Suppose $f''(x)$ exists on the interval $(-1,1)$,$f(0)=f'(0)=0$,and the inequality $|f''(x)|\leqslant|f(x)|+|f'(x)|$ holds on $(-1,1)$; How to prove that $f(x)=0$ on $(-\delta,\delta)$ for some $\delta>0$? Thanks for help.

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Suppose that the conclusion fails. Then for all $\delta>0$, there exists a point $x_\delta\in(-\delta,\delta)$ such that $f(x_\delta)\neq0$. Thus $$m_1:=\max\{|f(x)|:x\in[-\delta,\delta]\}>0.$$ Define $$m_2:=\max\{|f'(x)|:x\in[-\delta,\delta]\}\geq0.$$ Then $\kappa^2:=m_1+m_2>0$. (Both $f,f'$ are continuous, so we can use max rather than sup, but this isn't crucial.) We can write $$|f''(x)|\leq \kappa^2 \quad \hbox{for all}\quad x\in[-\delta,\delta],$$ and so $$- \kappa^2\leq f''(x)\leq \kappa^2\quad \hbox{for all}\quad x\in[-\delta,\delta].$$
Now let $x\in(0,\delta]$. By the mean value theorem, there is a point $c_x\in(0,x)$ such that $$f''(c_x)=\frac{f'(x)-f'(0)}{x-0}=\frac{f'(x)}{x}.$$ Thus $$- \kappa^2 \leq \frac{f'(x)}{x} \leq \kappa^2 \quad \hbox{for all}\quad x\in (0,\delta],$$ so that $$- \kappa^2x \leq f'(x) \leq \kappa^2 x \quad \hbox{for all}\quad x\in (0,\delta].$$
Integrate this inequality (applying the fundamental theorem of calculus) to get $$-\kappa^2\frac{x^2}{2} \leq f(x) \leq \kappa^2\frac{x^2}{2}\quad \hbox{for all}\quad x\in(0,\delta].$$ Now repeat this process, with $-\delta<x<0$ (integration is over $[x,0]$). Combining the results yields $$|f'(x)|\leq \kappa^2|x|, \quad \hbox{for all}\quad x\in [-\delta,\delta],$$ and $$|f(x)|\leq \kappa^2\frac{|x|^2}{2}, \quad \hbox{for all}\quad x\in [-\delta,\delta].$$ Take a maximum through both inequalities and add the results to obtain $$\kappa^2 \leq \kappa^2(\delta +\frac{\delta^2}{2}).$$ Since $\kappa^2>0$, we can divide through by this term to obtain the contradiction that $$1 \leq \delta+\frac{\delta^2}{2}$$ for arbitrarily small $\delta$.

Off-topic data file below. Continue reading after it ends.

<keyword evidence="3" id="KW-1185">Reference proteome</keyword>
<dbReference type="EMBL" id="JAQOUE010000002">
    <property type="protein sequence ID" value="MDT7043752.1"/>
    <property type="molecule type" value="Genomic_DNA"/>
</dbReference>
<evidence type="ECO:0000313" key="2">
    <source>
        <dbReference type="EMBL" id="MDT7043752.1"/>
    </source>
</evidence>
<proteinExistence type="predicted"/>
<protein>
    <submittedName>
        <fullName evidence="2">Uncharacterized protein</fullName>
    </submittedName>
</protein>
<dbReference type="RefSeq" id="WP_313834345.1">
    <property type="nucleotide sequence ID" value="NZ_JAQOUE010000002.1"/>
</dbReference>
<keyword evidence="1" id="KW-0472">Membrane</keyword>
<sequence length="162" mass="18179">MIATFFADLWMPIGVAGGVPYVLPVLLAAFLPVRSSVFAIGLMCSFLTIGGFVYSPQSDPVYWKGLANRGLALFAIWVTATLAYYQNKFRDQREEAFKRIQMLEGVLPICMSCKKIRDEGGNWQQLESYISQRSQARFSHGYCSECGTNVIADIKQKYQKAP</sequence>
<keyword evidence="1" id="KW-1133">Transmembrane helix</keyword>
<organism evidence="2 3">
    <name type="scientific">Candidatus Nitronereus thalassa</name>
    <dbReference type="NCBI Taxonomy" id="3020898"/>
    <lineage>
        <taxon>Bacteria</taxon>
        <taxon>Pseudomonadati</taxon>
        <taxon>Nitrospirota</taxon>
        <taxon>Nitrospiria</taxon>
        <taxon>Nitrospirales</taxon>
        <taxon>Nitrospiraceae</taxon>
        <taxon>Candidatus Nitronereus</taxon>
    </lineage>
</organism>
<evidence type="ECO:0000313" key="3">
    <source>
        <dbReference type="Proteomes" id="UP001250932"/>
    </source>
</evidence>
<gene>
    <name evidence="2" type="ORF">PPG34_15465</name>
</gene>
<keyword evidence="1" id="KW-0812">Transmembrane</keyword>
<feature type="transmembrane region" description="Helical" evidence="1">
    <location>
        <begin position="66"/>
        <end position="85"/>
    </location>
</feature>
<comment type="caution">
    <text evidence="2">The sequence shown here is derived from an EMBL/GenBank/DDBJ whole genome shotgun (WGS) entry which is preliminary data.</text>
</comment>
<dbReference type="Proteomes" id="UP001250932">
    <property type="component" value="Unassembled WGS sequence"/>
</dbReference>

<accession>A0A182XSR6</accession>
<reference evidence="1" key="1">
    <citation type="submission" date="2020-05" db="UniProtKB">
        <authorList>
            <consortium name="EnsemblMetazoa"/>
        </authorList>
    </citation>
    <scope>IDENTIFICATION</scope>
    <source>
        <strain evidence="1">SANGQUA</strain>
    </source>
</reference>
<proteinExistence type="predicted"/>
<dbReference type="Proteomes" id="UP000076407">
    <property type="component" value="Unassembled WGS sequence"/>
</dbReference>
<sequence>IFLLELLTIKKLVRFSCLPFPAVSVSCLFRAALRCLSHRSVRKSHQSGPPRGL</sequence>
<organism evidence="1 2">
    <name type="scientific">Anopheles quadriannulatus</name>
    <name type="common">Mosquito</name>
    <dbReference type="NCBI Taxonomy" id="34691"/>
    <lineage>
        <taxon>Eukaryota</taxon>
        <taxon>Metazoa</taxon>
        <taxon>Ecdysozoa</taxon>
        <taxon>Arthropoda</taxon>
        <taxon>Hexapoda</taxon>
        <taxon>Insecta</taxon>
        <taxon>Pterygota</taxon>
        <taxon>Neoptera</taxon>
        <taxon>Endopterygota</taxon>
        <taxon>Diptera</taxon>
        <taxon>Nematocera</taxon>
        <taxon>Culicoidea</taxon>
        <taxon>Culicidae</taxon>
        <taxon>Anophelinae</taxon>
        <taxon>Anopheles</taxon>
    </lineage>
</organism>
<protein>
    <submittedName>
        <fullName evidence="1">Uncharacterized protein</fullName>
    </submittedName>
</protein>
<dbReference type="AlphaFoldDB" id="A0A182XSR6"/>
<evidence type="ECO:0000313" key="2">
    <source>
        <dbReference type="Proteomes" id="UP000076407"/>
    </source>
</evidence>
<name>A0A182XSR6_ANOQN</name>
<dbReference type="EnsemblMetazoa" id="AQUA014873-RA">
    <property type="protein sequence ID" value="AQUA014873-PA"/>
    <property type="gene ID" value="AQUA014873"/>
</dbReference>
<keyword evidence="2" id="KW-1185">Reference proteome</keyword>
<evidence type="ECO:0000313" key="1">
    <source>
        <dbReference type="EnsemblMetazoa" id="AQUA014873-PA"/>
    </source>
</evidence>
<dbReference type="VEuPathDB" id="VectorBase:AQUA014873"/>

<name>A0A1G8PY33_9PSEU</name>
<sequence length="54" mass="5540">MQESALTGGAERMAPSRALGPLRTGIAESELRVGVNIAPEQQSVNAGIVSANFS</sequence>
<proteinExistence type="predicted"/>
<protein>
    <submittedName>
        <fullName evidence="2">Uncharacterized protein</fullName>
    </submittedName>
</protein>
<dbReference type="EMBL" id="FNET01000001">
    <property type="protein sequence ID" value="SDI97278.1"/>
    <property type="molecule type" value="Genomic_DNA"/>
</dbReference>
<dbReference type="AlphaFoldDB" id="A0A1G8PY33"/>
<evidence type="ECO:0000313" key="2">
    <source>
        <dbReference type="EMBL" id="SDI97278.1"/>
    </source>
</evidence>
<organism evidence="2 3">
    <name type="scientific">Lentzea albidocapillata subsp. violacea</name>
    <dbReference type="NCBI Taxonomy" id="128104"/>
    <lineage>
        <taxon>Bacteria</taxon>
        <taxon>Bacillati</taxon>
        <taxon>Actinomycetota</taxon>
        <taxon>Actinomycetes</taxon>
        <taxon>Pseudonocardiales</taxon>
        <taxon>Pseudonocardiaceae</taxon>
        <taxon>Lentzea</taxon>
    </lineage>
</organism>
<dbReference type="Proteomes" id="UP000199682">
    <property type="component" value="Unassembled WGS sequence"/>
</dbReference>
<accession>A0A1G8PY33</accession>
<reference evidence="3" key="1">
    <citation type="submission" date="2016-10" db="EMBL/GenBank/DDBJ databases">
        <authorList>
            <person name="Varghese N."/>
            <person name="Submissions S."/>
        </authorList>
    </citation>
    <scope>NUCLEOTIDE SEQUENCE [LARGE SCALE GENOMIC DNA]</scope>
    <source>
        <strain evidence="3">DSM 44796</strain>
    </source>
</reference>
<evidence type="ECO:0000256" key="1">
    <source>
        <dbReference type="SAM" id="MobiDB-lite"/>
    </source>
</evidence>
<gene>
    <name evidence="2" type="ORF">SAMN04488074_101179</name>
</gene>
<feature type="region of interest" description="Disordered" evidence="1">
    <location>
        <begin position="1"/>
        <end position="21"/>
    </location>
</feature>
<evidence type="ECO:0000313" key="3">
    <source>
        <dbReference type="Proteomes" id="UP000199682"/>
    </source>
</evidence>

You have to be a bit careful if $f''$ is not continuous. I'm not sure about the validity of the fundamental theorem of calculus in this case, but you can replace its usage by the mean value theorem. – Florian Dec 5 '12 at 17:02
The hypothesis that $f'$ is differentiable seems to be enough to allow use of the fundamental theorem - see what wikipedia calls the second fundamental theorem of calculus - the proof of which is essentially the mvt patch that you're suggestion would lead to. – user12477 Dec 5 '12 at 17:13
I'm not quite convinced; $f''$ can become unbounded and non-Lebesgue integrable (OK, in this case it can't; I'm only arguing about a general fundamental theorem of calculus without further hypotheses on $f'$ or $f''$. And the Wikipedia page states Riemann-integrability as an assumption). – Florian Dec 5 '12 at 17:32